November 6, 2019
The Path of Life: End of Life Care in the ICU
With one in five people receiving ICU care at the end of their life, death in the ICU is common. What does this mean for physicians? It means more opportunity to provide patients and their families high quality, compassionate care towards the end of their lives.
Many physicians are not explicitly trained on the practice of treating suffering patients approaching the end of their life. Clinicians have been taught to intervene and fix things, which adjusts the natural flow of life. Palliative care has become more embraced, but there are still times where palliative care is outsourced and physicians become more detached and unexperienced in this practice.
A Jama Internal Medicine article, “Clinician-Family Communication About Patients’ Values and Preferences in Intensive Care Units,” discusses a study on conversations between ICU staff and patients. Not surprisingly, few conversations discussed patient values. Conversations about integrating those patient values into therapy were almost nonexistent. These results indicate that most conversations discussing end-of-life-care contain little to no mention of patient values. This study proves there is an opportunity to prioritize patient values and care for patients in ways they feel helped.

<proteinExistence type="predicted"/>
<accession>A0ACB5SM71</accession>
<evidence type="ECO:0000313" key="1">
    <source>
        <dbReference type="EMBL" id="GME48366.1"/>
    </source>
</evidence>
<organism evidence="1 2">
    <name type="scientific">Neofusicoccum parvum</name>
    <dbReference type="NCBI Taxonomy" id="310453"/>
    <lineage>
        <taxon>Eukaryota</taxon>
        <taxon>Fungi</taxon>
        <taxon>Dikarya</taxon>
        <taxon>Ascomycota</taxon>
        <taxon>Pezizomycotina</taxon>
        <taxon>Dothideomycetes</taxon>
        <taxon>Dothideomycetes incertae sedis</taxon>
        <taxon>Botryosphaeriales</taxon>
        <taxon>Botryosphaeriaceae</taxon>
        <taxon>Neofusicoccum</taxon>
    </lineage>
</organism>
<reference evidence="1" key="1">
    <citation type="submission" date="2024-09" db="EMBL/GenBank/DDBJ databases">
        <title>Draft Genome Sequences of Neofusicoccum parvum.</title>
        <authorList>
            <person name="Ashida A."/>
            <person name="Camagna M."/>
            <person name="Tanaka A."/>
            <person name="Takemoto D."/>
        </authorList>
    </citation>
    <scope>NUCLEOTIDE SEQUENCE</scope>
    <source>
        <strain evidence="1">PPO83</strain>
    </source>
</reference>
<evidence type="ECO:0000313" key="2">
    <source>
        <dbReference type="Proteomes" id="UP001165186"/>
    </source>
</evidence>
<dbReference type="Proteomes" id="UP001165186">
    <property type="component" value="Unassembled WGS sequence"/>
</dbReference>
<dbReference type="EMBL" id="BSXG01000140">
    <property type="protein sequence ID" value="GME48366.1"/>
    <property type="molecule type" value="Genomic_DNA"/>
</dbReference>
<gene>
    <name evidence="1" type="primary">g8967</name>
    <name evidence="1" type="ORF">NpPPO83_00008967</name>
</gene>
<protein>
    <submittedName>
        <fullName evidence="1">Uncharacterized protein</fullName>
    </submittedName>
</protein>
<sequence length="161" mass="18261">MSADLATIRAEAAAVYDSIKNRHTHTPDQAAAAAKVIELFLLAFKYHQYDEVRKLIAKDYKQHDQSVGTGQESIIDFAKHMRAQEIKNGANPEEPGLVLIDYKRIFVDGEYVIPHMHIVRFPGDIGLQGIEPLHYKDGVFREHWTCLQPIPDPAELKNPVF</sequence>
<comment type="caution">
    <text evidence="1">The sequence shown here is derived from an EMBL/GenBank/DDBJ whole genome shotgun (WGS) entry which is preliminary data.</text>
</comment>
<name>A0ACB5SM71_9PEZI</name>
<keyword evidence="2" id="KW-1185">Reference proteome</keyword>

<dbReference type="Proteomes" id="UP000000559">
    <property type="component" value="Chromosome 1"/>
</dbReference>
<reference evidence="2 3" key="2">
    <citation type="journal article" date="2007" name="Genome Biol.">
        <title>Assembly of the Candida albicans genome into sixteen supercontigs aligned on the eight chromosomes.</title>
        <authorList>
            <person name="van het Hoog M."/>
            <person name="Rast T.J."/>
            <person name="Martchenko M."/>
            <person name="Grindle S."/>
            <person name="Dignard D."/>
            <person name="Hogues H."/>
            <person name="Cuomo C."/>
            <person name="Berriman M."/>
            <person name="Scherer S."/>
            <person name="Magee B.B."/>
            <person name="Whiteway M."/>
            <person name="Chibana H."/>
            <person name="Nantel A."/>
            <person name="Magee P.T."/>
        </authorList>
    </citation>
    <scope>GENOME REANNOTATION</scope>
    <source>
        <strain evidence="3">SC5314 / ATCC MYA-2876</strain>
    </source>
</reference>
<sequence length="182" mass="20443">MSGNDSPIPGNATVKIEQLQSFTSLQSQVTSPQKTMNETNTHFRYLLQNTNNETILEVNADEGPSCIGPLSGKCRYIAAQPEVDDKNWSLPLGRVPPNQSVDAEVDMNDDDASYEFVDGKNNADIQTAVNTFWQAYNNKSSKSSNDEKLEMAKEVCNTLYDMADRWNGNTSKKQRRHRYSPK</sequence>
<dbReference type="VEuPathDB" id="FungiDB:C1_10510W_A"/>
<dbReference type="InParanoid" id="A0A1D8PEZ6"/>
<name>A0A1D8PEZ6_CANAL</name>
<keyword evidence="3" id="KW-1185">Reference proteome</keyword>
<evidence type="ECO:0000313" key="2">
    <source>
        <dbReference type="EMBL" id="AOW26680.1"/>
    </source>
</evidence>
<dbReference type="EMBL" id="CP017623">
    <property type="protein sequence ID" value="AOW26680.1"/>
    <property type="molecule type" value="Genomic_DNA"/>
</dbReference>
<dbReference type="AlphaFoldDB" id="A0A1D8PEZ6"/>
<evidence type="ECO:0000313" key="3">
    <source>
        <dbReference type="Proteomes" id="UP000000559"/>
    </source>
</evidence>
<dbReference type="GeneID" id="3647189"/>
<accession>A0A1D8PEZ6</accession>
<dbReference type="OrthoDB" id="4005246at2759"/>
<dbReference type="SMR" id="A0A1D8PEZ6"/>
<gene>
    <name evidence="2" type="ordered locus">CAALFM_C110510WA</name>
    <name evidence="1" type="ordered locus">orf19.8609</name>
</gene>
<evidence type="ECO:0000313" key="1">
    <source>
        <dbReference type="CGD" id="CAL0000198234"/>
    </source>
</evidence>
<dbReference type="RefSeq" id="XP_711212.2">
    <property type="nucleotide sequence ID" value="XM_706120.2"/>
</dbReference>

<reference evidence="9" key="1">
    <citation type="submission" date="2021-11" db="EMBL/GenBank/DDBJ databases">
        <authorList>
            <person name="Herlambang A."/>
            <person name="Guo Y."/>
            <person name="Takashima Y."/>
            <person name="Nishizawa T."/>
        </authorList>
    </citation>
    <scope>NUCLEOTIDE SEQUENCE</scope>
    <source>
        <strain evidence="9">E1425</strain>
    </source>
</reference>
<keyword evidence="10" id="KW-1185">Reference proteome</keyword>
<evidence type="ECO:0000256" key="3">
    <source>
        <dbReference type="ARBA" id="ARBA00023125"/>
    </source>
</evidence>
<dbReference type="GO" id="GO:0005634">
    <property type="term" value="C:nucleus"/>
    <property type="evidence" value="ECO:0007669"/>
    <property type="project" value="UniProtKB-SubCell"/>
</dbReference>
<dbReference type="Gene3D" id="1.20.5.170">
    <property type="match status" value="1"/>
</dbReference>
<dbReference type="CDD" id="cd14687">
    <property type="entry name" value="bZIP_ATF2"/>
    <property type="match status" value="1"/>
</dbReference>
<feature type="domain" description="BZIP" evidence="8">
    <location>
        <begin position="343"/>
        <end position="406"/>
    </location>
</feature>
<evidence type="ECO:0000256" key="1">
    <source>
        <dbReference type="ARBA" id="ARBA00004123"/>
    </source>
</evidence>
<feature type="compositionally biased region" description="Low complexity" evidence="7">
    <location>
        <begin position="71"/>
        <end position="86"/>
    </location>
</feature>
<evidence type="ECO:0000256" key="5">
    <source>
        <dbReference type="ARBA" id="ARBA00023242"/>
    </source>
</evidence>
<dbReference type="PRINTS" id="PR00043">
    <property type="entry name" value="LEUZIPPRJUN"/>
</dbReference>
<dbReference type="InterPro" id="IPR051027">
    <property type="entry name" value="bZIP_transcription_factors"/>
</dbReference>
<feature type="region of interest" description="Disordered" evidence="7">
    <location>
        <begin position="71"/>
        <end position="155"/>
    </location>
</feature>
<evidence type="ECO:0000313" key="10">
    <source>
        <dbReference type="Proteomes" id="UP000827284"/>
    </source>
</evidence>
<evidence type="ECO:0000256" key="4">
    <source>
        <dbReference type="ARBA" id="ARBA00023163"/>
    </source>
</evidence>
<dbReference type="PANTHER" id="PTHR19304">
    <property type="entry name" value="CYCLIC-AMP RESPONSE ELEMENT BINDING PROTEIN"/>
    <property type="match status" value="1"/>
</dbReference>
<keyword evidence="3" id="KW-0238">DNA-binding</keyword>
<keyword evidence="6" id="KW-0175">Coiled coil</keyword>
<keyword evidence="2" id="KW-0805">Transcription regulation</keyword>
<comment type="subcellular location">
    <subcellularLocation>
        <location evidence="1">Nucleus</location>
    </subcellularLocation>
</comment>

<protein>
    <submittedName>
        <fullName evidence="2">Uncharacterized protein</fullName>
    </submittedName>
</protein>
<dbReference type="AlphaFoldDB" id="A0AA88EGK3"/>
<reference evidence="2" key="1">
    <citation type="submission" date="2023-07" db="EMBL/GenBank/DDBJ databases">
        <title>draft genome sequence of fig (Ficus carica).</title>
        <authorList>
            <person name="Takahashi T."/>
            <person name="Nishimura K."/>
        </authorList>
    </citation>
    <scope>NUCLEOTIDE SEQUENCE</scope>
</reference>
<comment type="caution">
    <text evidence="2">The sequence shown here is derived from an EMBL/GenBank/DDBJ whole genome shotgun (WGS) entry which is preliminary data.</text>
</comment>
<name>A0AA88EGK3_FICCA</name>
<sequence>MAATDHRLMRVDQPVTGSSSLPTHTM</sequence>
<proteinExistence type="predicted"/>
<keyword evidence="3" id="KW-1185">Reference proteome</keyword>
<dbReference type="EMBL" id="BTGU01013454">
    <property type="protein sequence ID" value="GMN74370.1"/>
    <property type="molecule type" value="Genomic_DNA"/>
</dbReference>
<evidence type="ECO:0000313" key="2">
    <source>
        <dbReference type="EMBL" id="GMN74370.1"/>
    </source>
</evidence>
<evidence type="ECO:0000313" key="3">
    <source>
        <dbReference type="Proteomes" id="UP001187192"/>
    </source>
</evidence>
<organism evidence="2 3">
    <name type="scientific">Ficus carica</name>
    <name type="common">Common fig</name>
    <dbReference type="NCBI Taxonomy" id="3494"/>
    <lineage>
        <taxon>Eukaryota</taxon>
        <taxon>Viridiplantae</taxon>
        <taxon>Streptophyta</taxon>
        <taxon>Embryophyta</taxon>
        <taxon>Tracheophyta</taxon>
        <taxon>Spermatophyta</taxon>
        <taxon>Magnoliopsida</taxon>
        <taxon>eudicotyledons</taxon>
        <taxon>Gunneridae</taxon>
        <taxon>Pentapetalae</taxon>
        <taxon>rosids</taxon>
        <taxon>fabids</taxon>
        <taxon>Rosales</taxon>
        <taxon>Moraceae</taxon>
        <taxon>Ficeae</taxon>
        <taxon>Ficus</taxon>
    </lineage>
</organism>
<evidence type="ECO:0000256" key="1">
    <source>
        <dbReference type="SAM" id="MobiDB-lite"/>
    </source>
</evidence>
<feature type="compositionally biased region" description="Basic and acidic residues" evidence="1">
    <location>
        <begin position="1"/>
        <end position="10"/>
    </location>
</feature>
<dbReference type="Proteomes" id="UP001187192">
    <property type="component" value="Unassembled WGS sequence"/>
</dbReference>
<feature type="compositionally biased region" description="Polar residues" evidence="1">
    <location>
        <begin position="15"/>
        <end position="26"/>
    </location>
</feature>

Instead of attempting to prevent inevitable outcomes, how do physicians integrate patient values into their goals of care?
In an episode of the Critical Matters podcast, End of Life Care in the ICU, guest host Dr. BJ Miller and I discuss the effects of providing patients and their families quality care approaching the end of the patient’s life.
Dr. BJ Miller is a palliative care physician at the University of California, San Francisco and former Executive Director of Zen Hospice Project. His TED Talk, “what really matters at the end of life,” has generated over nine million views. He’s a powerful advocate for delivering palliative care and is a true champion in promoting a new perspective on living with death.